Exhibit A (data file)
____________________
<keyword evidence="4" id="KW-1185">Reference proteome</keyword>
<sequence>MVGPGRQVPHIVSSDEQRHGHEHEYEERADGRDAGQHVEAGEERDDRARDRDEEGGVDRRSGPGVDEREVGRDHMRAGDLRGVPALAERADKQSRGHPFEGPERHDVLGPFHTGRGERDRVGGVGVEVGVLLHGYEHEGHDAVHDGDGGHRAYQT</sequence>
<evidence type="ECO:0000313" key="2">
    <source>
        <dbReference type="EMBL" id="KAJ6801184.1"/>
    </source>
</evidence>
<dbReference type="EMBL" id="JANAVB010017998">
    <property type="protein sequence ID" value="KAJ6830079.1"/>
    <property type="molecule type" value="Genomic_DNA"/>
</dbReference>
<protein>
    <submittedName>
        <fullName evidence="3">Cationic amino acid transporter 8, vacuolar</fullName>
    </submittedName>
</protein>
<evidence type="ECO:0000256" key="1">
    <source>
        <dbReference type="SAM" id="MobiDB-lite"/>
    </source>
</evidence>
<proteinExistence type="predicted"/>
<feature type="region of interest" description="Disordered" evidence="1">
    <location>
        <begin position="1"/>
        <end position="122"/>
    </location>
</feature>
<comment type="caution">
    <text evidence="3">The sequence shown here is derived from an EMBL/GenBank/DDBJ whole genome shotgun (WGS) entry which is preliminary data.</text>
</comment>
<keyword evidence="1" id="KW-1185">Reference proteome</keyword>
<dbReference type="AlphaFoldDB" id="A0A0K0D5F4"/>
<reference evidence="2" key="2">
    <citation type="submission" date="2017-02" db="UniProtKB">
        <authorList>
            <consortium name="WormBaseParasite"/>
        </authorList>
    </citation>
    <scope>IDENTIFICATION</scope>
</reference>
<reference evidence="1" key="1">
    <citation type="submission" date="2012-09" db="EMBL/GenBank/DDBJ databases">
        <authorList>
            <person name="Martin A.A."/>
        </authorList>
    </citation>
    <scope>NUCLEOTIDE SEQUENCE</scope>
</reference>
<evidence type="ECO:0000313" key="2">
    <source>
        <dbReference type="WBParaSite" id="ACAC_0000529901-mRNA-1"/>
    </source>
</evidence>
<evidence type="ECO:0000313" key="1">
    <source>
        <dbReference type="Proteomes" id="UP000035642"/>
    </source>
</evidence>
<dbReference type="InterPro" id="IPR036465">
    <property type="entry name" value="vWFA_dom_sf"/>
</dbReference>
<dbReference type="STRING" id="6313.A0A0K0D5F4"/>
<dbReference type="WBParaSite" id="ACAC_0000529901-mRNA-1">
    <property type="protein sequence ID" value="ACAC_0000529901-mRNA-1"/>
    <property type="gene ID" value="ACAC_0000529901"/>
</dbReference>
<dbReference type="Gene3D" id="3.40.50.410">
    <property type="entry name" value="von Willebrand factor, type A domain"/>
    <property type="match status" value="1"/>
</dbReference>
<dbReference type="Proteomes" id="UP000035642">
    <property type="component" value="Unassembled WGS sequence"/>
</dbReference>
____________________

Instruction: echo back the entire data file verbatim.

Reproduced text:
<keyword evidence="4" id="KW-1185">Reference proteome</keyword>
<sequence>MVGPGRQVPHIVSSDEQRHGHEHEYEERADGRDAGQHVEAGEERDDRARDRDEEGGVDRRSGPGVDEREVGRDHMRAGDLRGVPALAERADKQSRGHPFEGPERHDVLGPFHTGRGERDRVGGVGVEVGVLLHGYEHEGHDAVHDGDGGHRAYQT</sequence>
<evidence type="ECO:0000313" key="2">
    <source>
        <dbReference type="EMBL" id="KAJ6801184.1"/>
    </source>
</evidence>
<dbReference type="EMBL" id="JANAVB010017998">
    <property type="protein sequence ID" value="KAJ6830079.1"/>
    <property type="molecule type" value="Genomic_DNA"/>
</dbReference>
<protein>
    <submittedName>
        <fullName evidence="3">Cationic amino acid transporter 8, vacuolar</fullName>
    </submittedName>
</protein>
<evidence type="ECO:0000256" key="1">
    <source>
        <dbReference type="SAM" id="MobiDB-lite"/>
    </source>
</evidence>
<proteinExistence type="predicted"/>
<feature type="region of interest" description="Disordered" evidence="1">
    <location>
        <begin position="1"/>
        <end position="122"/>
    </location>
</feature>
<comment type="caution">
    <text evidence="3">The sequence shown here is derived from an EMBL/GenBank/DDBJ whole genome shotgun (WGS) entry which is preliminary data.</text>
</comment>
<keyword evidence="1" id="KW-1185">Reference proteome</keyword>
<dbReference type="AlphaFoldDB" id="A0A0K0D5F4"/>
<reference evidence="2" key="2">
    <citation type="submission" date="2017-02" db="UniProtKB">
        <authorList>
            <consortium name="WormBaseParasite"/>
        </authorList>
    </citation>
    <scope>IDENTIFICATION</scope>
</reference>
<reference evidence="1" key="1">
    <citation type="submission" date="2012-09" db="EMBL/GenBank/DDBJ databases">
        <authorList>
            <person name="Martin A.A."/>
        </authorList>
    </citation>
    <scope>NUCLEOTIDE SEQUENCE</scope>
</reference>
<evidence type="ECO:0000313" key="2">
    <source>
        <dbReference type="WBParaSite" id="ACAC_0000529901-mRNA-1"/>
    </source>
</evidence>
<evidence type="ECO:0000313" key="1">
    <source>
        <dbReference type="Proteomes" id="UP000035642"/>
    </source>
</evidence>
<dbReference type="InterPro" id="IPR036465">
    <property type="entry name" value="vWFA_dom_sf"/>
</dbReference>
<dbReference type="STRING" id="6313.A0A0K0D5F4"/>
<dbReference type="WBParaSite" id="ACAC_0000529901-mRNA-1">
    <property type="protein sequence ID" value="ACAC_0000529901-mRNA-1"/>
    <property type="gene ID" value="ACAC_0000529901"/>
</dbReference>
<dbReference type="Gene3D" id="3.40.50.410">
    <property type="entry name" value="von Willebrand factor, type A domain"/>
    <property type="match status" value="1"/>
</dbReference>
<dbReference type="Proteomes" id="UP000035642">
    <property type="component" value="Unassembled WGS sequence"/>
</dbReference>